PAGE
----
Hey there, time traveller!
This article was published 17/4/2012 (1622 days ago), so information in it may no longer be current.
Andrea dragged her husband, Brad, to a lawyer to get a will done. The two of them were in their early 30s. They had little in terms of assets and were busy with their first baby. The legal fee for a proper estate plan was going to set the two of them back $1,000 or so. It seemed like a waste. Brad had his eye on a new guitar.
One of the first questions the lawyer asked was who should take over parenting their child if both of them died in a car crash. Brad thought his parents would be best for the job. Andrea thought it should be her sister. It took a discussion later at home to work that through. Brad's parents were getting on in years, and Andrea's sister already had two young children of her own. They decided on the sister, who agreed to do it when they phoned her to ask. A clause was written into their wills to state that preference.
What would happen if that were left as a loose end and the two died while the child was at daycare? It was chilling to think about. The two families would have to sit at a kitchen table until someone volunteered.
Draft wills were prepared. All of the wealth was to go to the survivor. If Brad died first, everything went to Andrea, and vice versa. Then, if both died, whatever was left was to be held in trust for their child. The money would be held until the child was 25. Age 18 seemed crazy. It could be used along the way for education, and Brad's parents would be the trustees. That meant they would hold the money until the child was 25 and dole it out along the way for things like education.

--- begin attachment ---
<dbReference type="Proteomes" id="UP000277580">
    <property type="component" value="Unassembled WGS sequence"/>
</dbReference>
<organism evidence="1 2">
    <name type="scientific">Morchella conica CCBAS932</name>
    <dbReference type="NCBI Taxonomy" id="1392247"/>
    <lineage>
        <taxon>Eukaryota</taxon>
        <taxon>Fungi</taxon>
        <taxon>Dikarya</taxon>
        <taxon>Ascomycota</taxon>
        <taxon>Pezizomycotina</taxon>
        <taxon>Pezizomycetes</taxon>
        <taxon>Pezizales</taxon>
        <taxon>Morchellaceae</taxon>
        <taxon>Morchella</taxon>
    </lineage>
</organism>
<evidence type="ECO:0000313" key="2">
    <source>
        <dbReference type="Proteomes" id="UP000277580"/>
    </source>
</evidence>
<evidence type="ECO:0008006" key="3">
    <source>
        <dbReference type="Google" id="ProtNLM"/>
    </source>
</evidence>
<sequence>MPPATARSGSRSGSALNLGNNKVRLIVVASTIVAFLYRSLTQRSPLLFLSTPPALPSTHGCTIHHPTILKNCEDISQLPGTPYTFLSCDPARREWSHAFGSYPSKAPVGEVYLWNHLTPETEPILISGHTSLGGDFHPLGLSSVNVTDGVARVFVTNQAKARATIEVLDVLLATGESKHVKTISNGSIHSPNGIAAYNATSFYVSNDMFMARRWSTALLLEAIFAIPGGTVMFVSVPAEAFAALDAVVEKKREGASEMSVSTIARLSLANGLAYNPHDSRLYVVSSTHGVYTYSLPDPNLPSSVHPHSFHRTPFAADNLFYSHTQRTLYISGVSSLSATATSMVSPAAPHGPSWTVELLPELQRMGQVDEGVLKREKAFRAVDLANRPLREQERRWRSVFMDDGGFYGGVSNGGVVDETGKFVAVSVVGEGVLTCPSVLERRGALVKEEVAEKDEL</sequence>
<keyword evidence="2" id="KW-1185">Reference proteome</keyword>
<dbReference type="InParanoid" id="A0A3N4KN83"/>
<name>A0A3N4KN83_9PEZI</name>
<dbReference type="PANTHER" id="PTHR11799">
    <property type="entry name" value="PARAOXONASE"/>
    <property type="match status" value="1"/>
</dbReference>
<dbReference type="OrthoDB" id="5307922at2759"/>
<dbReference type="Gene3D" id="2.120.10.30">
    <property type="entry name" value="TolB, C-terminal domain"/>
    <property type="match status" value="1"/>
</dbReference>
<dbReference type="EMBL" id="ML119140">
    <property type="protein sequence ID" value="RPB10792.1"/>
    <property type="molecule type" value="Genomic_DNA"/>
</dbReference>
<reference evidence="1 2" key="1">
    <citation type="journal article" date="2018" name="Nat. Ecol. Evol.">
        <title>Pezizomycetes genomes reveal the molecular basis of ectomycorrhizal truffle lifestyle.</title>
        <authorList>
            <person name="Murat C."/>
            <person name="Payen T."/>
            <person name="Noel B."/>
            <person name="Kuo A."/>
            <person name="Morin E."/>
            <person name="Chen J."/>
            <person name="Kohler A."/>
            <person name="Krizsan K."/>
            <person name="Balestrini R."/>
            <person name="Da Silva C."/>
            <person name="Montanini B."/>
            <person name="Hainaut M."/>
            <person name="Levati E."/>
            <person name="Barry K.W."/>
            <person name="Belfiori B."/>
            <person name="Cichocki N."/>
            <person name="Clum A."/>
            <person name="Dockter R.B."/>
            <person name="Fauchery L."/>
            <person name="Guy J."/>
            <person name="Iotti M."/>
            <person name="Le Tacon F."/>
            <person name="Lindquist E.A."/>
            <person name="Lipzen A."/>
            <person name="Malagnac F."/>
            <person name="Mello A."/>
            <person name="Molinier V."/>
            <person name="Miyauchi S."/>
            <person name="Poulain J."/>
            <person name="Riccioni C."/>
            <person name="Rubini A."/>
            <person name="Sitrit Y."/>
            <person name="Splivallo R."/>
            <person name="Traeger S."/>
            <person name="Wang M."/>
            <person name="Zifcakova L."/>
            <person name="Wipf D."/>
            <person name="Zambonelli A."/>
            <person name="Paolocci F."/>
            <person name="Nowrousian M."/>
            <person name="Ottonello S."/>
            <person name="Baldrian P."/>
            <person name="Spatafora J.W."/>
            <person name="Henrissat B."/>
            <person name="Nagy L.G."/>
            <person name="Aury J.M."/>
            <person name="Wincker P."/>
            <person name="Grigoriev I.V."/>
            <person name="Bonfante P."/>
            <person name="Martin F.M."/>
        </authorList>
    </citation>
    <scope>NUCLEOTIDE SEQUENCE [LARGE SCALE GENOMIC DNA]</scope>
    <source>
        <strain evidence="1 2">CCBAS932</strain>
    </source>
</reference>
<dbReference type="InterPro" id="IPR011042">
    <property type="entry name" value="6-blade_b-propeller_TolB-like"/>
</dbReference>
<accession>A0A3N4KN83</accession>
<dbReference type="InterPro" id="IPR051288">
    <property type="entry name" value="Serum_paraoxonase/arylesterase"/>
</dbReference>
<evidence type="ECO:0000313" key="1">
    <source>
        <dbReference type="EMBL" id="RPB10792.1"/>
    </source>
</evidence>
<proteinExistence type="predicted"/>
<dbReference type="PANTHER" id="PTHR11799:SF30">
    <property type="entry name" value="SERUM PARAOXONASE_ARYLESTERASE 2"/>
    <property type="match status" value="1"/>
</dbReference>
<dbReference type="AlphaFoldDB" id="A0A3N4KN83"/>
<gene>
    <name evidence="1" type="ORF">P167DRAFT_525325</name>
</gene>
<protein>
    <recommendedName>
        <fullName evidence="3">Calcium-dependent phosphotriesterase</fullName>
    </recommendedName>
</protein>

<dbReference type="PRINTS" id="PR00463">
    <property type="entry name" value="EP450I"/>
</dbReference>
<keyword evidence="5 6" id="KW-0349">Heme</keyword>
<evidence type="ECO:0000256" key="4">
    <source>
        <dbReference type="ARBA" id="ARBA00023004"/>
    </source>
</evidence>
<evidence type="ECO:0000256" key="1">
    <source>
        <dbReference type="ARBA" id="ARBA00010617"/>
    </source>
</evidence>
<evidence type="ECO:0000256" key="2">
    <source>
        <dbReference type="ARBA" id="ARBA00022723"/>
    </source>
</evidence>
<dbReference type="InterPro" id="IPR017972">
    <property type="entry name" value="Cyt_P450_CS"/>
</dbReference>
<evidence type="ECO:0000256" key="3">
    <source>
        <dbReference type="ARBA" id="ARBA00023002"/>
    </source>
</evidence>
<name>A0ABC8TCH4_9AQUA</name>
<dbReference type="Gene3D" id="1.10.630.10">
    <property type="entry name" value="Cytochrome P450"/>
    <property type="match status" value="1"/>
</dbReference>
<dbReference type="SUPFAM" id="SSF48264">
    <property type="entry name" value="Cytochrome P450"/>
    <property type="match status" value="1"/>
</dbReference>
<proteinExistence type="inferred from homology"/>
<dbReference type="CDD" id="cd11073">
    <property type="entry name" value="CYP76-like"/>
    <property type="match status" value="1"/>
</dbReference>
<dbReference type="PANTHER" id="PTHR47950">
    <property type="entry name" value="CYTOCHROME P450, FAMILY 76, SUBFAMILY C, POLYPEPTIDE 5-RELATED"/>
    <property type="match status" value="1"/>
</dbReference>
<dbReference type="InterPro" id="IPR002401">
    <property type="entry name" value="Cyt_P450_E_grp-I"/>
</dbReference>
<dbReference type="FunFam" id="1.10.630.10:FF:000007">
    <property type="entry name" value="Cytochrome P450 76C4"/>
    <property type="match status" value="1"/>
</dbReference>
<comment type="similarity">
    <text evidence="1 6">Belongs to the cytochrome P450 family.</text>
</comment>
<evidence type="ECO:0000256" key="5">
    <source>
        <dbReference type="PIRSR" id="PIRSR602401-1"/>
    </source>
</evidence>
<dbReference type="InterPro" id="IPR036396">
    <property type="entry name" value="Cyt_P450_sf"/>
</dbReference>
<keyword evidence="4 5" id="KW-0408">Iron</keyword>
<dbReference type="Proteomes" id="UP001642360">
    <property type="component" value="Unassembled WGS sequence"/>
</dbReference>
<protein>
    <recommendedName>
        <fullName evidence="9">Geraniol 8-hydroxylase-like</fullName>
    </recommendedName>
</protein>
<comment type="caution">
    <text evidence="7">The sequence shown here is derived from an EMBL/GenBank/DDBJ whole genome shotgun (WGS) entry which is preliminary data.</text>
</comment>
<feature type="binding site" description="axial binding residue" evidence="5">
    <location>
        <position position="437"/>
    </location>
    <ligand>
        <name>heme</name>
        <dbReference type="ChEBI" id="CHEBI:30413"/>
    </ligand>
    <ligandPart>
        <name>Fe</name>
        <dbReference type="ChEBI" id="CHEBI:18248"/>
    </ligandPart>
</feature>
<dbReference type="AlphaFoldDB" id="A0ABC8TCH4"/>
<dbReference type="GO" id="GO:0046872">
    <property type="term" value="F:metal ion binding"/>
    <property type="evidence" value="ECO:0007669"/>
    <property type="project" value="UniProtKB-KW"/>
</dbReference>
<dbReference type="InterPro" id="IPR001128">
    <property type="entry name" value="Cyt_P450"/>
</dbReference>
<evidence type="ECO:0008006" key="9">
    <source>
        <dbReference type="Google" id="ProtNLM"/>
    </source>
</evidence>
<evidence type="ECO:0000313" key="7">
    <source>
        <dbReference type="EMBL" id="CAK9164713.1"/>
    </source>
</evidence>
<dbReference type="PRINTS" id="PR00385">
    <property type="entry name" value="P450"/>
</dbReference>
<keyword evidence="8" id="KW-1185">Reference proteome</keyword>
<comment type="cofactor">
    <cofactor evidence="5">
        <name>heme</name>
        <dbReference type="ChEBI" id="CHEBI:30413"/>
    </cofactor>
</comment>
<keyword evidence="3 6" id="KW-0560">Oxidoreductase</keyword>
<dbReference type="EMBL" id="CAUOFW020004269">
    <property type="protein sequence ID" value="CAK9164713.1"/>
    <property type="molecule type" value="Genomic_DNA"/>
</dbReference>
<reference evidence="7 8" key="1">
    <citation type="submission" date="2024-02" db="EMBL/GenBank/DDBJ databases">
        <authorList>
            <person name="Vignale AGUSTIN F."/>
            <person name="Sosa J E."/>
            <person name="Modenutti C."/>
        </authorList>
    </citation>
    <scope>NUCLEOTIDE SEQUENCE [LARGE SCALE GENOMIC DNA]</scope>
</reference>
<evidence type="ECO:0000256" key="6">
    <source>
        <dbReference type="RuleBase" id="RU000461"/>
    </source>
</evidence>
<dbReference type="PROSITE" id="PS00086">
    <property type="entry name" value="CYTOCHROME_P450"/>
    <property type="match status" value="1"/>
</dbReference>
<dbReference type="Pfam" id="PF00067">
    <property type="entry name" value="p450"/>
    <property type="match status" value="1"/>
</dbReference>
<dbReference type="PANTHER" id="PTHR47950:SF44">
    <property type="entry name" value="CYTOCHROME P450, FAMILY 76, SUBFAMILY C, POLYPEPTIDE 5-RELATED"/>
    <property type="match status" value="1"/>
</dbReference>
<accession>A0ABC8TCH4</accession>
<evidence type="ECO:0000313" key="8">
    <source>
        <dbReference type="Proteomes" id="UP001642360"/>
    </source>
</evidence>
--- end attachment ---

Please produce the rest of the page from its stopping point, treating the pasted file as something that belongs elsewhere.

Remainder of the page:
The lawyer asked if there would be enough money. That was an ugly thought. The house was mortgaged. They each had some group insurance at work that would pay out a year of salary if one of them died. The survivor would be a single parent with one income. It seemed pretty clear they would lose the house or have to go to their parents for money.
That was a problem that could be solved. Each arranged for additional life insurance. Term insurance is reasonable for young people and each placed $750,000 of coverage on their life. If one died, the other would be financially secure. If both died, the insurance would be paid into the estate and their child would have a nest egg of $1.5 million. That would be more than enough, even if they had another child or two and the estate had to be shared. At the end of the day, after everything was signed, Brad and Andrea felt good about it. They were acting like grown-ups. Brad could buy the new guitar later.
Most young people do not need to worry too much about having a will. That changes as soon as they have children.
A young couple should designate a testamentary guardian to take over the parenting role if both should pass away. The designation is not binding. A court still has to approve the arrangement if and when the time comes. Not designating someone can leave a disaster waiting to happen.
It is also important a young couple at least look at life insurance. What would it be like to raise the child alone without financial backing? More to the point, who in the family can be expected to take out his or her purse or wallet to support the child if the deceased parents failed to make adequate financial arrangements?
A will needs to be signed that appoints someone to hold the money for the children and chooses an age when the children are considered responsible enough to receive the inheritance. Clauses need to allow the money to be spent to support and educate the children while they grow up.
Having an estate plan is like using a car seat: both protect against an unlikely event, but the protection is important. No one wants to take risks with their child.
Brad and Andrea are real. Their names and other details have been changed to protect their confidentiality.
John E. S. Poyser is a Winnipeg lawyer with the Wealth and Estate Law Group. Contact him at 947-6801 or firstname.lastname@example.org